Though previously a few steps behind her other Southeast Asian comrades, Cambodia is slowly but surely catching up in its cultural and financial sectors. With 74 per cent of its citizen literate and aged between 20 and 34 years old, the country is set to move only upwards in economic growth.
Photo: The Gateway mixed-use development in Phnom Penh, Cambodia
This is clearly reflected in the growing interest from investors, attracted by the strong and growing labour force with a high literacy rate, and the potential space for growth. As shifts in the Foreign Ownership Property Law now favour foreign buyers, Cambodia’s real estate market has boomed in recent years. Non-citizens can purchase up to 70 per cent of a freehold, leasehold or concession condominium development, of units above the ground floor. They are not however allowed to own land.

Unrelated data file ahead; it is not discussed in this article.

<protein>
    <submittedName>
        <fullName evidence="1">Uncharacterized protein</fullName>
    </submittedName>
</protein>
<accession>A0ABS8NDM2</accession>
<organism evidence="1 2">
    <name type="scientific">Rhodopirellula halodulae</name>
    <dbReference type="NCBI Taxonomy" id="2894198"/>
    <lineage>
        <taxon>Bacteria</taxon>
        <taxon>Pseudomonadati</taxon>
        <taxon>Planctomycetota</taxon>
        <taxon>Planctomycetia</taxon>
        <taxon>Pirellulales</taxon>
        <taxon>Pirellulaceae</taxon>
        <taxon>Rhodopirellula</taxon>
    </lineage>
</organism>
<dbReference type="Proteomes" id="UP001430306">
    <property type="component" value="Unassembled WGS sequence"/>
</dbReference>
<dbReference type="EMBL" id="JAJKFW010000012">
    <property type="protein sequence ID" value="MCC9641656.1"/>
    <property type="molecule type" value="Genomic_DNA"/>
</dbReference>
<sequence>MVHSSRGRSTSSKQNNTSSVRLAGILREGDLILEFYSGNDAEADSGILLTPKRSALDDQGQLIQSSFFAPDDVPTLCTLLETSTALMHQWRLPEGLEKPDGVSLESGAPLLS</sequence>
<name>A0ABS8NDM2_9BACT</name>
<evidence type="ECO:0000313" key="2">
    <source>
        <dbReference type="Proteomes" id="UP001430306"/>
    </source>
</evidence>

Property rental yields are high on the list of returns investors can look forward to. It has been reported that a 8 to 10 per cent ROI is not uncommon. Land prices are already rising quickly, especially in Phnom Penh. And investors are responding positively to well-developed properties with modern designs and good locations, such as the 39-storey mixed-used project, The Gateway, located in the capital city’s Central Business District. Investors can look forward to high capital gains in the long-term as the government continues to commit to developing infrastructure and